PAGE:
Play Live Radio
Next Up:
Available On Air Stations
Join as a sustainer and support independent local news for your community.

House Votes Through Bills On Fetal Homicide, Synthetic Drugs Ban

Allegra Boverman for NHPR
N.H. House lawmakers send fetal homicide and synthetic drug bills back to Senate.

New Hampshire House has again voted to make fetal homicide a crime.

Lawmakers voted 193-159 on Wednesday to amend the Senate’s version, which applies the law to fetuses which have reached the stage of viability.  

The House changed that to fetuses that have passed eight weeks, but it excludes cases involving abortions or any other medical procedure.

Republican Leon Rideout of Lancaster, who sponsored the House version, says the bill gives justice to families who have lost a child in an assault or car accident.

“Thirty-eight other states have a fetal homicide law using virtually the same language, and have been using it successfully for over 40 years,” Rideout told his colleagues.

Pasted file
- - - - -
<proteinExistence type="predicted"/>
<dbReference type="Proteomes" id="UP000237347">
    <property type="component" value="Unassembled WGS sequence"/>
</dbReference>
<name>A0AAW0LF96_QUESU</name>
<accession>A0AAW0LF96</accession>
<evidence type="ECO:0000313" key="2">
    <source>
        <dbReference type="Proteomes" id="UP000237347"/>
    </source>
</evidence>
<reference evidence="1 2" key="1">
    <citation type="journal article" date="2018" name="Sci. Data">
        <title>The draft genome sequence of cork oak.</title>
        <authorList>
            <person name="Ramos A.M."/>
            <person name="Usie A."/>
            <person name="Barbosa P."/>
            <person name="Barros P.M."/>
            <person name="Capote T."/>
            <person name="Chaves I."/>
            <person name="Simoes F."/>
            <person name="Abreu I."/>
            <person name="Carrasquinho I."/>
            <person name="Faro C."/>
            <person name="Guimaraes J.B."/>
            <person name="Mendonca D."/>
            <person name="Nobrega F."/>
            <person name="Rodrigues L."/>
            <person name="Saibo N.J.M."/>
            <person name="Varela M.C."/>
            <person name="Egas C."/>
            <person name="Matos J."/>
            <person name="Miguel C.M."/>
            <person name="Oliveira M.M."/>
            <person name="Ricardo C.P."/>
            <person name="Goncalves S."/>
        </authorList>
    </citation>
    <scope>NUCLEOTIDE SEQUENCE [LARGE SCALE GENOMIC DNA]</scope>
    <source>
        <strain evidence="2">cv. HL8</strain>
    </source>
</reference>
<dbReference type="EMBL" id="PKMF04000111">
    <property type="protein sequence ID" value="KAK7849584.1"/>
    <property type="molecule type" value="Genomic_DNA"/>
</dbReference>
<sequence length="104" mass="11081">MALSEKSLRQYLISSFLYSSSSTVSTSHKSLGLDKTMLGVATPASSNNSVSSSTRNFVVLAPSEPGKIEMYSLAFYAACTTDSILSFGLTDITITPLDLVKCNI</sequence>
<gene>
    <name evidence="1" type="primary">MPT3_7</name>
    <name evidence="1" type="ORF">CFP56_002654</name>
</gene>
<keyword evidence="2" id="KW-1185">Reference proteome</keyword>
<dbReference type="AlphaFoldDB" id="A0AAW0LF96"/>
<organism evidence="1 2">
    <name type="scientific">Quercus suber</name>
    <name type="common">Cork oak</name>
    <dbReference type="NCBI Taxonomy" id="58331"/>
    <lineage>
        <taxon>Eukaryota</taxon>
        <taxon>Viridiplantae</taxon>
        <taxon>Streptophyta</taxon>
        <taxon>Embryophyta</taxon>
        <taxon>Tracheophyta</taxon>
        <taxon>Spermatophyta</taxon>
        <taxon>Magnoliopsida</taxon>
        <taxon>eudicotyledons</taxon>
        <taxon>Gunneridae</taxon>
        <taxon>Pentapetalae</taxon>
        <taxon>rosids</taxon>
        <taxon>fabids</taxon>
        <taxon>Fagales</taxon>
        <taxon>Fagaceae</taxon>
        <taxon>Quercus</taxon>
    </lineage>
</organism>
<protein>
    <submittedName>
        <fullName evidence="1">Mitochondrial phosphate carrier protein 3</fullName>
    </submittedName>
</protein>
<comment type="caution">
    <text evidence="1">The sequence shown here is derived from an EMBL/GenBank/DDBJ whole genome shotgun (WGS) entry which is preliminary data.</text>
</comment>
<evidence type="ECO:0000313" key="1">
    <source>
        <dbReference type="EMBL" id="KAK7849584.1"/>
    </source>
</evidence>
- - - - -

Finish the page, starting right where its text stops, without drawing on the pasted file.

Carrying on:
The bill now heads back to the Senate where a committee will soon consider the House’s version.

Lawmakers also joined the state Senate to back a bill banning the sale and use of synthetic drugs. The Republican-backed House voted 233 to 120 to outlaw nearly 11 pages worth of synthetic chemicals.

Democrat Len DiSesa of Dover says drugs such as spices and synthetic marijuana can be lethal. “These drugs are being sold out in the open, right on the counter, at gas stations, convenience stores, tobacco and head shops and other retail stores and over the internet. They mimic stimulates such as cocaine, LSD, meth.”

But Republican John Burt of Goffstown told colleagues the law, which would allow sellers to be fined up to $1,000, does more harm than good. “Help the young people of our state, by not forcing the synthetic drug abuser underground where they will not receive any help.”

The bill passed the Senate unanimously in February, and Governor Maggie Hassan has said if it reaches her desk, she would likely sign it.

You make NHPR possible.

NHPR is nonprofit and independent. We rely on readers like you to support the local, national, and international coverage on this website. Your support makes this news available to everyone.

Give today. A monthly donation of $5 makes a real difference.